Lesson Planning demonstrates how to plan an effective ESL lesson. It focuses attention on identifying the skills that are the focus of the lesson. It also demonstrates and practices five stages for an effective lesson plan: warm-up/review, presentation, practice, application, and evaluation.
Total Physical Response demonstrates how to conduct a lesson using the Total Physical Response (TPR) approach. This approach is based on the principle that listening naturally precedes speaking. During TPR activities, students listen silently to commands and respond nonverbally.
Focused Listening presents listening skills as strategies to bridge the gap between classroom English and the English encountered outside the classroom.
Early Production comes from the Natural Approach, which focuses on meaningful communication rather than the form of the language. Early Production emphasizes comprehensible input and is characterized by activities that require one or two word responses from students.
Dialogue/Drill is an outgrowth of the audio-lingual method. It is used to develop speaking skills and pronunciation accuracy. The Dialogue places language structures in a context. The Drills emphasize the teacher as a model students mimic to practice structure, pronunciation, vocabulary, and intonation.
In Information Gap activities students do not have the same information. They must communicate with each other in order to close the gap in their information. The technique emphasizes the importance of real communication in the learning process.
Role Play provides students the opportunity to deal with the unpredictable nature of language. The technique develops students' skills choosing verbal and non-verbal language appropriate to the time, the place, and the person with whom they are communicating.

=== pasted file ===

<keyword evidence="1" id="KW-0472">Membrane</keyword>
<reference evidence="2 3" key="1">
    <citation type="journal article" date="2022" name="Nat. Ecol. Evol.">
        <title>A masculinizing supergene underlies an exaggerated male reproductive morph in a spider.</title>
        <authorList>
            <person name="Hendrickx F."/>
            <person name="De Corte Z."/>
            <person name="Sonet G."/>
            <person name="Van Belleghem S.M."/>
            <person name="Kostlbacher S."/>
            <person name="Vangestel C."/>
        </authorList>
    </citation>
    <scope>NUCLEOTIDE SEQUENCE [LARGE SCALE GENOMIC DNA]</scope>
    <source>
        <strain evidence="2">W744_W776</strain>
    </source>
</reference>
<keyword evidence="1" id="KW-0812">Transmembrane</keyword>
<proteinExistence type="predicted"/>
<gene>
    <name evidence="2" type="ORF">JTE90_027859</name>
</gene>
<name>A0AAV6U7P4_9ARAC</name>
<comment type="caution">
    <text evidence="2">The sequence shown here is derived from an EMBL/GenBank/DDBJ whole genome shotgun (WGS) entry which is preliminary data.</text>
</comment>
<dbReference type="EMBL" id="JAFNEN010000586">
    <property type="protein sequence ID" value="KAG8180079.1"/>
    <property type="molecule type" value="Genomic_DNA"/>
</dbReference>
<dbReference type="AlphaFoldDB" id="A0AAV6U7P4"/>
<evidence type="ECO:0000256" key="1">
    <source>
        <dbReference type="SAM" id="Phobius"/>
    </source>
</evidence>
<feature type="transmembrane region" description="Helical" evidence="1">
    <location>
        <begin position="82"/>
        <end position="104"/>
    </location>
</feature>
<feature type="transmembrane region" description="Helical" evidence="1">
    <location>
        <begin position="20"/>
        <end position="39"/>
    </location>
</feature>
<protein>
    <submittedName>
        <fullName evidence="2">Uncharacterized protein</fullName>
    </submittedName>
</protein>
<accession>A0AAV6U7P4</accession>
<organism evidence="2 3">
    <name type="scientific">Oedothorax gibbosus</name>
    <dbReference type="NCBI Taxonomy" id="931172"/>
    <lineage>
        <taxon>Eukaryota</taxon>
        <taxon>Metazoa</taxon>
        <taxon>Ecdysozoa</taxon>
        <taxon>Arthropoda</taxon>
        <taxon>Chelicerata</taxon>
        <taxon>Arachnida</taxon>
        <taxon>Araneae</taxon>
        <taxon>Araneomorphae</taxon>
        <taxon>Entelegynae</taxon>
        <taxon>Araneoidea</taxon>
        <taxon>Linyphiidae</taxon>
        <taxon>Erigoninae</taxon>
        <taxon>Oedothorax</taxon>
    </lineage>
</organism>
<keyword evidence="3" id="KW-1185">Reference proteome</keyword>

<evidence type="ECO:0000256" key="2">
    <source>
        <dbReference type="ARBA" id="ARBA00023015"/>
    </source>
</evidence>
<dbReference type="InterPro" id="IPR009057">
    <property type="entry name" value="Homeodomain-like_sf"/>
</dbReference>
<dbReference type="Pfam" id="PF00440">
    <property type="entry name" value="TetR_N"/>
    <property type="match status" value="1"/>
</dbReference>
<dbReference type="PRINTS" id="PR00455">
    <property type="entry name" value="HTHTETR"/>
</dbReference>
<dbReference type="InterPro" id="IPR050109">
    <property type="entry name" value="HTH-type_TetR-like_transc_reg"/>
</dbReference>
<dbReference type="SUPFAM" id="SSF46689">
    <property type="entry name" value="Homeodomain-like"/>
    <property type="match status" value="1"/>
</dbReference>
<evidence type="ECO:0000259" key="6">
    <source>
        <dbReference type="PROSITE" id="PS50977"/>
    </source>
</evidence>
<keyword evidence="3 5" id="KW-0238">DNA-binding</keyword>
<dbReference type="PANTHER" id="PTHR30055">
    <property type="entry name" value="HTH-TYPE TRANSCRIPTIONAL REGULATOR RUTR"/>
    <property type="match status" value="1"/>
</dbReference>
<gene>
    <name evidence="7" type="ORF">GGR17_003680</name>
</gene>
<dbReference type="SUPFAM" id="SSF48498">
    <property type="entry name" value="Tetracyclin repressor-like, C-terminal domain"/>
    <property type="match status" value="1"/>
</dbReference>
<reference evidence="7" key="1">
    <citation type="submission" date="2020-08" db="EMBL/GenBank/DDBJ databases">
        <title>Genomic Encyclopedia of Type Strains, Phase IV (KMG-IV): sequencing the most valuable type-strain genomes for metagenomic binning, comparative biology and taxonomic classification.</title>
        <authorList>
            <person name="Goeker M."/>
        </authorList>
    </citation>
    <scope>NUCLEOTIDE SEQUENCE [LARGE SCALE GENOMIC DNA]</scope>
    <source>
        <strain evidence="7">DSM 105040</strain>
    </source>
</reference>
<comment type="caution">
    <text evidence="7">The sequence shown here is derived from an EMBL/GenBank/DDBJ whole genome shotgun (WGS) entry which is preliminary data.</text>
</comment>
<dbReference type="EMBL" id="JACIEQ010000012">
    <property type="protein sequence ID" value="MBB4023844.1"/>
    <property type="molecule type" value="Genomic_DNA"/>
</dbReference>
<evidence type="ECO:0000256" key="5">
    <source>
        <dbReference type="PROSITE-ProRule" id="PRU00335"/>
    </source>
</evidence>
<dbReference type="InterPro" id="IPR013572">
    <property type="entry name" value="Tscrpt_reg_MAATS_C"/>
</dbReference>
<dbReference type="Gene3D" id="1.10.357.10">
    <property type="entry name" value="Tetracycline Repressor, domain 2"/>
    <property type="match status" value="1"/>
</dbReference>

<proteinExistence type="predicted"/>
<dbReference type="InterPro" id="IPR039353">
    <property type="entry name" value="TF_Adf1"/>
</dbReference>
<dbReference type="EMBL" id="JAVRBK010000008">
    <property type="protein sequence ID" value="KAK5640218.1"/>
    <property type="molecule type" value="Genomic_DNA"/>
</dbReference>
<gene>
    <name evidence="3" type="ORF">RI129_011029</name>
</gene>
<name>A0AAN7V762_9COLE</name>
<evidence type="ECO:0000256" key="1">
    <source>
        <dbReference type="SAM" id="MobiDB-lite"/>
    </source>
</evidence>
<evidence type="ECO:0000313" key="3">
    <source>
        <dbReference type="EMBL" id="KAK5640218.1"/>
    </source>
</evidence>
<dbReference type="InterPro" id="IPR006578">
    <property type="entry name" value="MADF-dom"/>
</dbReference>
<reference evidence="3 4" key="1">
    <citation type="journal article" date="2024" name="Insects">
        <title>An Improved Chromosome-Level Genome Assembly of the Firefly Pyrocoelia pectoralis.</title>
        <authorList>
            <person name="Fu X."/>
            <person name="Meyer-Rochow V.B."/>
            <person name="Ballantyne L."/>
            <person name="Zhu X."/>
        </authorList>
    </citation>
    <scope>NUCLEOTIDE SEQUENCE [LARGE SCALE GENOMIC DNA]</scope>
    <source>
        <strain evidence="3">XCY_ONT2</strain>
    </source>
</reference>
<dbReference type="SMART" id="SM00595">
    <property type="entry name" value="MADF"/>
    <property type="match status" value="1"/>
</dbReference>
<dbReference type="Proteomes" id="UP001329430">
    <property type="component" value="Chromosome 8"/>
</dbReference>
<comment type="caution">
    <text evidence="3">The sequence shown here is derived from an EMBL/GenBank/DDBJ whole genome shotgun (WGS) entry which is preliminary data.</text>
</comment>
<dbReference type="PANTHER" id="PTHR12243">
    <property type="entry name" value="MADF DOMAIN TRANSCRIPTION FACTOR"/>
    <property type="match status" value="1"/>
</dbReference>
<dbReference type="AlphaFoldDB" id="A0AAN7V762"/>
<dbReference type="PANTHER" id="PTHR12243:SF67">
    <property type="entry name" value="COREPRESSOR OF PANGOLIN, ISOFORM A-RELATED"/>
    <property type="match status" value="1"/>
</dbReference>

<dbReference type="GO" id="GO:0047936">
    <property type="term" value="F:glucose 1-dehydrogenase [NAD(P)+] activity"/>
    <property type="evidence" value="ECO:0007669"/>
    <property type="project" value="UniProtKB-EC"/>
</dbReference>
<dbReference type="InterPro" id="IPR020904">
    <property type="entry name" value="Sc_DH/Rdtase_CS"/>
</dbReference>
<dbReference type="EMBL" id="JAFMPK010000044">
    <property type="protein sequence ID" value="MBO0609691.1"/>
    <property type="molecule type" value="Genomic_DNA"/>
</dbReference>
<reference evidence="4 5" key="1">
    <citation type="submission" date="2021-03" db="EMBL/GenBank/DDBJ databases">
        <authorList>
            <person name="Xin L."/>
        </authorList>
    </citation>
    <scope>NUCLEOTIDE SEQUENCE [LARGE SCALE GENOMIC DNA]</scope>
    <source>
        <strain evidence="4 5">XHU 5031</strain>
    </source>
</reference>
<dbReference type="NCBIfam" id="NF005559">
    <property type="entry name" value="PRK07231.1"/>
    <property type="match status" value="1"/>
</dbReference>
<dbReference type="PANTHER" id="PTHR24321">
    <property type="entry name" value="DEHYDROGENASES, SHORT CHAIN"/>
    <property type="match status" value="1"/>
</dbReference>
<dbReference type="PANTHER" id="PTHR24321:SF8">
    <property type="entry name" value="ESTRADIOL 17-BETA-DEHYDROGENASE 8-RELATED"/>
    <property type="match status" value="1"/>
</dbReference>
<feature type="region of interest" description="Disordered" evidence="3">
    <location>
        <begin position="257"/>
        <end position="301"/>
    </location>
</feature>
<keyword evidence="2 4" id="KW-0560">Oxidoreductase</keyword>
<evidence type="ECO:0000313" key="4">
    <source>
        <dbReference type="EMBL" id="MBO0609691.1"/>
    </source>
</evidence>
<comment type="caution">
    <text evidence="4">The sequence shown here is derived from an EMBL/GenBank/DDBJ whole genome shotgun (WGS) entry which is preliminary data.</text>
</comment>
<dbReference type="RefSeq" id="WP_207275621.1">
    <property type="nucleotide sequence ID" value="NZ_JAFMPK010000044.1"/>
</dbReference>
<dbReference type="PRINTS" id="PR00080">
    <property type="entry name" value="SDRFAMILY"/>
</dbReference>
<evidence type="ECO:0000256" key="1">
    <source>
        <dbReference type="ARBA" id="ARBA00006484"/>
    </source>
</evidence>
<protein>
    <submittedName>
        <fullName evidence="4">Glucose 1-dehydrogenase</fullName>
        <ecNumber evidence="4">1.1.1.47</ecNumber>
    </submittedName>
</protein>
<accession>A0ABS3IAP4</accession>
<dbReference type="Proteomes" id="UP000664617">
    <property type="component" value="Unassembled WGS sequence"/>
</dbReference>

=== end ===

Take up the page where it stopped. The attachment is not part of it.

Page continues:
Problem Solving helps develop communicative competence and critical thinking skills. It uses students' concerns and problems as a subject for discussion. Students learn to make informed decisions based on a variety of solutions and their consequences.
Beginning Literacy shows teachers how to group preliterate, illiterate, semiliterate, and literate students in the same classroom to teach reading and writing skills. Various grouping strategies and instructional approaches based on students' back grounds, goals, interests, and learning styles are presented as important aspects of literacy instruction.
Language Experience is designed for preliterate, no literate, and semiliterate students to learn to read what they can already say. The technique emphasizes the concept that print represents spoken words, and the importance of getting students to recognize their own words before recognizing other kinds of reading.
Life Skills Reading provides practice in extracting information that will assist the reader in performing some task for work or in daily life. It uses items such as ads, bus schedules and employee handbooks for its content.
Narrative Reading involves reading in paragraph form, as in textbooks or newspapers. The technique focuses on global understanding and on the development of reading skills.